One famous account has an American Captain attending a meeting on the night of 19th September in which British Generals, awestruck by the heroic crossing planned the next day, made a 'solemn pledge' to race across the bridge and on to Arnhem. H-Hour was set for 0800 but had to be postponed time and again because of the British failure to provide the boats. It's a dramatic story but it begs a few questions:
Why was H Company allegedly given a solemn pledge on the night of the 19th to support an attack at 0800 the next morning when no-one even mentioned the crossing to I Company (who would also be in the first wave) until 0900 - thereby not issuing a warning order to them until an hour after they were supposed to have crossed the river? Why were the engineers told at 0600 to prepare for a crossing 'that afternoon'? Was it a British delay or the fact that the south bank of the river wasn't cleared until midday that meant the op was postponed? The story of British delays has been told so often that in one account, the airstrike began at 1430 and "forty minutes later" (ie at 1510) the boats arrived. That account, a very slim one, also tells us that the crossing began at 1500 and the second wave set out at 1515 - but still insists the boats arrived at 1510.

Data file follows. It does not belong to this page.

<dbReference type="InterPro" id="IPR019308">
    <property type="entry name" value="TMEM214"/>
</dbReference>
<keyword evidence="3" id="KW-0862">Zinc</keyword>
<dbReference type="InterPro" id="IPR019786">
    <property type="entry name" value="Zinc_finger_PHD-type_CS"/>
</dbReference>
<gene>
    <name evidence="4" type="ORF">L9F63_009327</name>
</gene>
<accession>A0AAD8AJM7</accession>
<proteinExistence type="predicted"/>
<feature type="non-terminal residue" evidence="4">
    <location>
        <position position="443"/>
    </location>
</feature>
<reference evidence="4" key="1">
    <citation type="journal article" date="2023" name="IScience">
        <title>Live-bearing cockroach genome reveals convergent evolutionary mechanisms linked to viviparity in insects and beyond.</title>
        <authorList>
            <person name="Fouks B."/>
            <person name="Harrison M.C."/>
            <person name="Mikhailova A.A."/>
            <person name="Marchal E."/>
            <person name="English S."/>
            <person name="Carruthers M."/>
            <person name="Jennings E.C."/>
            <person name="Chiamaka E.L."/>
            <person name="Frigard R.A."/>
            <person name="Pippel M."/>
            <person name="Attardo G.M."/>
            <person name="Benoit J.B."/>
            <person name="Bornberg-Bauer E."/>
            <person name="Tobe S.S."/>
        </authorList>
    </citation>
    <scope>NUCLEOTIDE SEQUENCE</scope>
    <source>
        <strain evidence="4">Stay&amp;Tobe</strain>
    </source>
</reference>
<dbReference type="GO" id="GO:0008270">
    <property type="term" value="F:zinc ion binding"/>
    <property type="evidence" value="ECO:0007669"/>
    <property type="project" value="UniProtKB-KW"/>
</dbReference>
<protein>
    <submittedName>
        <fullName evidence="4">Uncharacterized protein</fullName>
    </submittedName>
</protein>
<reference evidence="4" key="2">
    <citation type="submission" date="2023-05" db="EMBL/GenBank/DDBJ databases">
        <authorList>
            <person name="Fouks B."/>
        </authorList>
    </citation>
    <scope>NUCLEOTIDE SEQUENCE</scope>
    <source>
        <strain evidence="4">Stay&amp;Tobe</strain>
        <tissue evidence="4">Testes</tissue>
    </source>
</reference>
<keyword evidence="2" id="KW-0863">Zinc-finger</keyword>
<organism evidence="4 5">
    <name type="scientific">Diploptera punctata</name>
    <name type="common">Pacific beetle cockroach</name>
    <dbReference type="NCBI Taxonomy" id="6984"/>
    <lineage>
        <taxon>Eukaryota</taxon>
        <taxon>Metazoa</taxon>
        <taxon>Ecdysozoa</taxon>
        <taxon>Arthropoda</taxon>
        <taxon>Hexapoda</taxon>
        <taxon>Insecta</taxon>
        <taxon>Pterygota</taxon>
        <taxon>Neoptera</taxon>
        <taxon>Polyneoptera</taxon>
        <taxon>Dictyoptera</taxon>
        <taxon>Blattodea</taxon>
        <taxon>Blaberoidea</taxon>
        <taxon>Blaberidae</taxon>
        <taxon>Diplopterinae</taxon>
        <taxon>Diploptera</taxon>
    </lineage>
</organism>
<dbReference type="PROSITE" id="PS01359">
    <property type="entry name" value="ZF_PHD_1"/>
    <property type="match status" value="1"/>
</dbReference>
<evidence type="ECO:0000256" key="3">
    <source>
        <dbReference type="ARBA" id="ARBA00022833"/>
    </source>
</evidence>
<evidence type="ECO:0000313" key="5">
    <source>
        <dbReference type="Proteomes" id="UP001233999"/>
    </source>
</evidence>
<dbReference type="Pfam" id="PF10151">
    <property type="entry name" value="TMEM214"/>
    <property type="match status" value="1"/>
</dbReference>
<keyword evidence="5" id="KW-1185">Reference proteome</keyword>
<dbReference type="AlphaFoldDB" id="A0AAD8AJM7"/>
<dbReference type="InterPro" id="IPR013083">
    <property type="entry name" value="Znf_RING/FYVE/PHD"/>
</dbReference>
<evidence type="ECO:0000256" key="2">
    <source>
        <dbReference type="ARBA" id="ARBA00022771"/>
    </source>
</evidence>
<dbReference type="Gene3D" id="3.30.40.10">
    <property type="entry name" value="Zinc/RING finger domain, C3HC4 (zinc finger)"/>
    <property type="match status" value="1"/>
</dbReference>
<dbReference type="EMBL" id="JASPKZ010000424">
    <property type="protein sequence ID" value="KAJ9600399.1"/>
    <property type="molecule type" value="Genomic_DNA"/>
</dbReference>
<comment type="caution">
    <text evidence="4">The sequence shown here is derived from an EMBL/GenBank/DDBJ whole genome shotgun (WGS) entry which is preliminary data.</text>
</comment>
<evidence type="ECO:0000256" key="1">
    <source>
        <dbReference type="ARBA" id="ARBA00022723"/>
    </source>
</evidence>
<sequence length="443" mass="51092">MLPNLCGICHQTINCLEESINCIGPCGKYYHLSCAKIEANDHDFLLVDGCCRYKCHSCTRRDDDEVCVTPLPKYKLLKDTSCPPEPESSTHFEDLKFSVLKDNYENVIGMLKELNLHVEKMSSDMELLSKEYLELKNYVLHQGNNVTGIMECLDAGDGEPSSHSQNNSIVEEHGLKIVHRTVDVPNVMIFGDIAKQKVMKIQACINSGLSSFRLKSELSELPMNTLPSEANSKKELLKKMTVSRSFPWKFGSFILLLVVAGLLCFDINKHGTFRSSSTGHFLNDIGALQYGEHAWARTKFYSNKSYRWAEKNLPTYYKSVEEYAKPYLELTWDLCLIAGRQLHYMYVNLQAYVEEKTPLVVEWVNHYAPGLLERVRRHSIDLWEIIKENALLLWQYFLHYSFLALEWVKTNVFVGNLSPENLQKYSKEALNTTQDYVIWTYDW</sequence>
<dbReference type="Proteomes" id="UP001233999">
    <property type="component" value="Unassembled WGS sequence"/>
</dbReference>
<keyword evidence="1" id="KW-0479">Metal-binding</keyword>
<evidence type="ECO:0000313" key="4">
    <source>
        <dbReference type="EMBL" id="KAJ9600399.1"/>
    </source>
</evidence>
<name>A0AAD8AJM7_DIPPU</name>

And it goes on. Delays to 30 Corps are routinely doubled, trebled or even worse. In one account a 12 hour pause becomes a halt of three days. For almost 70 years, the failure of 30 Corps to fight its way to Arnhem because of a poor performance has been an accepted fact but what is the evidence of 30 Corps' failure and does it stand up to investigation? This book shows how claims against the Garden forces fall apart when matched against the evidence but what really happened at Nijmegen?

More importantly, why, after the war, did West Point commemorate Arnhem as an American victory?

"Operation Market Garden: The Legend of the Waal" reappraises one of the most controversial incidents of the European war and throws new light on the relationship between the Allies in 1944 and its effect on the epic defeat at Arnhem.

Available from Amazon at £12.74

Operation Market Garden: The Legend of the Waal Crossing: Amazon.co.uk: Tim Lynch: Books

Apologies for the shameless self publicity but Op MG is always a popular topic on here

Tim
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Lee Trowbridge
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I don't know the details of 30 Corps plans and schedules, paratroop actions etc., but notable by its absence in the above USA vs. UK argument is any mention of the Wehrmacht.

This sounds similar to post American Civil War arguments about which Confederate general, or which Confederate action or inaction was responsible for the failure of "Pickett's Charge" at Gettysburg.

General Pickett, when asked to give his opinion on the matter is supposed to have said, "I always thought the Yankees had something to do with that."